Currently, only if you are a resident of the US Virgin Islands are you exempt from the 150-credit hour rule to earn your CPA license. That means that obtaining a license in all 50 states requires a CPA candidate to meet the 150-credit hour requirement before applying for their CPA license.
Typically, 120 credit hours will earn you a bachelor’s degree, which means that CPA candidates in most states are approaching the finish line on a Master’s degree before they are able to apply for their CPA license.
While the CPA designation carries important weight, and education is a key component of ensuring licensee competency, the lack of new CPAs year over year has some in the industry questioning whether or not we need to look at removing roadblocks.
The number of students graduating with accounting degrees has declined year over year for several years. Additionally, the number of individuals passing the CPA exam each year has also declined. This has many in the accounting industry worried about the future. The effects of qualified staffing shortages are already being felt.
Each year a more complex tax code makes it especially difficult to service all the taxpayers looking for professional help and not every CPA candidate ultimately becomes a tax expert.
The Association of International Certified Professional Accountants (AICPA) as well as many state societies are vehemently opposed to adjusting the 150 hour requirement. However, studies have shown the requirement to be a deterrent for some entering the industry. The cost to obtain the additional 30 credit hours beyond a bachelor’s degree can exceed $100,000 in some cases and takes an average of two years.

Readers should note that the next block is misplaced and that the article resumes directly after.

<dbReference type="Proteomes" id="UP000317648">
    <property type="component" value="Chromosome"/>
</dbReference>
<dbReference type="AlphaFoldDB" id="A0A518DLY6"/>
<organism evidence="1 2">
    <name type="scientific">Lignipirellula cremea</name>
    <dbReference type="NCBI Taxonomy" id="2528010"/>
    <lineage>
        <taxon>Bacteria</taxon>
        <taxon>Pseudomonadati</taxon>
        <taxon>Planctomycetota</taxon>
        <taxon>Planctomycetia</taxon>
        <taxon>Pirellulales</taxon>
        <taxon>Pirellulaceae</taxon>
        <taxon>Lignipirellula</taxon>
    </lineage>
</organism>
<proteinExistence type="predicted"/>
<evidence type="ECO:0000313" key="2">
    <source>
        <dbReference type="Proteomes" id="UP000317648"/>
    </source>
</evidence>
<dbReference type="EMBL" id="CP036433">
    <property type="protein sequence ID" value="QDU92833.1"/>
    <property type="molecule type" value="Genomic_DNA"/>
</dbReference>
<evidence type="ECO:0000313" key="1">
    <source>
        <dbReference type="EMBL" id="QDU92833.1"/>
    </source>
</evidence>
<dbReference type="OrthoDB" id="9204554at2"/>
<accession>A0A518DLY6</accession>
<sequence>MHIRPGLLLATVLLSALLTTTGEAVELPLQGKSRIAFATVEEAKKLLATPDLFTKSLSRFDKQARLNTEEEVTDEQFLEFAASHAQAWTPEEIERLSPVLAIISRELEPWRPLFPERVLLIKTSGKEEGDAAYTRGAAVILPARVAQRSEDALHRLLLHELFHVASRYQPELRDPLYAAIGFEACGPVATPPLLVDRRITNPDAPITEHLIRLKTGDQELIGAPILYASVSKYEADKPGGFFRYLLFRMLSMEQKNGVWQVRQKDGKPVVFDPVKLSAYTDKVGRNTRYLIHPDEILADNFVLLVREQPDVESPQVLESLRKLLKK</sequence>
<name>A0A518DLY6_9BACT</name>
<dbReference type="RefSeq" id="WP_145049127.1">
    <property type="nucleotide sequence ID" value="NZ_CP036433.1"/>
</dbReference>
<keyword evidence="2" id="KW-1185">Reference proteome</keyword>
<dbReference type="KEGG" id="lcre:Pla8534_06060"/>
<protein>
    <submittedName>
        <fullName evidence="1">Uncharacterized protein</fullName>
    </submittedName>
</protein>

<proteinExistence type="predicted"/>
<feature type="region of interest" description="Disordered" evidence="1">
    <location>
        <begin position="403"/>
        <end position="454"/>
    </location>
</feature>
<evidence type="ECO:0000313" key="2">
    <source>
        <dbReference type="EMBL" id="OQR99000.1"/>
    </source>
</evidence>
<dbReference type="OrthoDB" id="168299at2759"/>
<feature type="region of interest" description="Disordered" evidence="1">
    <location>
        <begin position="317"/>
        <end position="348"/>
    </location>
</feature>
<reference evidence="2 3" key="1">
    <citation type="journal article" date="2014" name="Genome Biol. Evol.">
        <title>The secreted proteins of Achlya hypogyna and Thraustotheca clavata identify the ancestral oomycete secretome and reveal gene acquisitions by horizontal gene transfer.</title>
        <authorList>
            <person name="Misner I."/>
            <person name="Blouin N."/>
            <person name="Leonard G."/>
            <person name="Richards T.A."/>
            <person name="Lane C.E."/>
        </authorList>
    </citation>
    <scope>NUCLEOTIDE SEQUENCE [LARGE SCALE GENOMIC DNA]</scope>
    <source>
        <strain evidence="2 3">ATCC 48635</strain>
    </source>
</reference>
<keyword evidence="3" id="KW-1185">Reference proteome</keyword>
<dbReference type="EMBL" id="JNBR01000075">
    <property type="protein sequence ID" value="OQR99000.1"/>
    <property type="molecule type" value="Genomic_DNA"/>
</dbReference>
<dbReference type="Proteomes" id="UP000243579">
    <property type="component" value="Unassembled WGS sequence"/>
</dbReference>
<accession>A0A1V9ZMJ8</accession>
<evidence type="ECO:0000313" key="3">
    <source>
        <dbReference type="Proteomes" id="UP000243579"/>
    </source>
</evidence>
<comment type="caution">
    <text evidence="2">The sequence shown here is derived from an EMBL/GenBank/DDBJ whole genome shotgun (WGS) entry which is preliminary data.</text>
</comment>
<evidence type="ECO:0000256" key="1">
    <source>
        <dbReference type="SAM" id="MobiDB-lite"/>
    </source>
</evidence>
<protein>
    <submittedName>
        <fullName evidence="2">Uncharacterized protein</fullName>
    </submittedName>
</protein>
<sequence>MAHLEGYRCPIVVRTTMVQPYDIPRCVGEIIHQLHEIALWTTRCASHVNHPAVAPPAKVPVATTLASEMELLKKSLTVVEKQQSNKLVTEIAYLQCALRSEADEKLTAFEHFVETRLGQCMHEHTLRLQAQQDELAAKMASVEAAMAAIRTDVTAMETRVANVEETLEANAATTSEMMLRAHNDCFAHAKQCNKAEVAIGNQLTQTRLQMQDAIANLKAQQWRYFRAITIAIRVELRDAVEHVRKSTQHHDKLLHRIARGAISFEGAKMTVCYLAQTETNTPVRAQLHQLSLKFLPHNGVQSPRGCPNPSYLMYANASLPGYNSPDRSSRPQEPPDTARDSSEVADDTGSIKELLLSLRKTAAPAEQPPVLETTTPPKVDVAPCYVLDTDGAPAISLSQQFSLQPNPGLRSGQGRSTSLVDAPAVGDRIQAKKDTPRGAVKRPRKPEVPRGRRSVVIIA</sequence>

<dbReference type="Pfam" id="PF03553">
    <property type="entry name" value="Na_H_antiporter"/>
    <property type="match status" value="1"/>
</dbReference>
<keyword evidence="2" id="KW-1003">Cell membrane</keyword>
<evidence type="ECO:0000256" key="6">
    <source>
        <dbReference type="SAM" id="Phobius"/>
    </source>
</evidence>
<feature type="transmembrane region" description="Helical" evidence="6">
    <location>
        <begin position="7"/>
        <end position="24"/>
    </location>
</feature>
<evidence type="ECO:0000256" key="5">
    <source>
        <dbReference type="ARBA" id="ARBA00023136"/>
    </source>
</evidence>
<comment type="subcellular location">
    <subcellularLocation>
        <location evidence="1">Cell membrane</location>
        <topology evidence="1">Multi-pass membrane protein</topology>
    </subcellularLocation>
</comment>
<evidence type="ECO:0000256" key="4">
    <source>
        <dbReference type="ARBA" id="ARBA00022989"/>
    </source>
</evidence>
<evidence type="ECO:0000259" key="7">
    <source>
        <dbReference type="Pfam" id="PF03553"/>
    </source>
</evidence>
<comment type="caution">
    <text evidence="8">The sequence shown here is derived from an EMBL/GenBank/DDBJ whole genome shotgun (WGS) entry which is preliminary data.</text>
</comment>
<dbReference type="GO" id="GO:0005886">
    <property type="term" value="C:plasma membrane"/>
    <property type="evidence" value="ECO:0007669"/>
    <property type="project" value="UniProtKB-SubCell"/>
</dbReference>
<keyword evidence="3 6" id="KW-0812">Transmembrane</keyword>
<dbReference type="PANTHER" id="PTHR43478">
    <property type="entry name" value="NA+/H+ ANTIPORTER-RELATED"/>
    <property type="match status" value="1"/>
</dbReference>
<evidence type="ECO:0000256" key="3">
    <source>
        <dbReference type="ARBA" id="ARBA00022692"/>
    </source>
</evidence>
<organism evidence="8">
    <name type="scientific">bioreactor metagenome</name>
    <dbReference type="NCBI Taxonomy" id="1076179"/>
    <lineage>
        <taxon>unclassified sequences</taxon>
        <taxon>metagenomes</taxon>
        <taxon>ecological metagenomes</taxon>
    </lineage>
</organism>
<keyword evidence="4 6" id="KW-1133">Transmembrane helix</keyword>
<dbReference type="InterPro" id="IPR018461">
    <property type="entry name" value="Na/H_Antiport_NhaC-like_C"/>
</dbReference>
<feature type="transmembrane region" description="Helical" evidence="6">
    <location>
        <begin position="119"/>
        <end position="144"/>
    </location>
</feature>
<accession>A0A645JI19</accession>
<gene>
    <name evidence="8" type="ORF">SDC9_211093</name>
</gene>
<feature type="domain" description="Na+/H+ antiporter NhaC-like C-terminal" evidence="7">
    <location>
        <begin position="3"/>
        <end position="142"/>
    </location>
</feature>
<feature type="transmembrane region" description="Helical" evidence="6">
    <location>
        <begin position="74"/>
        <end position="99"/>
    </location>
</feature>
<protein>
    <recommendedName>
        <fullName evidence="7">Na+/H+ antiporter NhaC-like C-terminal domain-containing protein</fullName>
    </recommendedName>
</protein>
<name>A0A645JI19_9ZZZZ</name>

Meanwhile, students could be making an average salary of $60,000 a year with just their bachelor’s degree and forgo incurring the added costs.
A 2019 study from the Journal of Accounting Research found that there was no difference in quality of work from CPAs who were required to complete the 150 credit hours and those that were not. The “findings are consistent with the theoretical argument that increases in licensing requirements restrict the supply of entrants and do little to improve quality in the labor market”. (BARRIOS, 2022).
With AICPA opposition, it is unlikely that rule will be changed any time soon, but for the sake of the industry’s future, it’s a topic worthy of dedicated discussion.
BARRIOS, J. M. (2022). Occupational Licensing and Accountant Quality: Evidence from the 150‐Hour Rule. Journal of Accounting Research, 60(1), 3-43. https://doi.org/10.1111/1475-679X.12408
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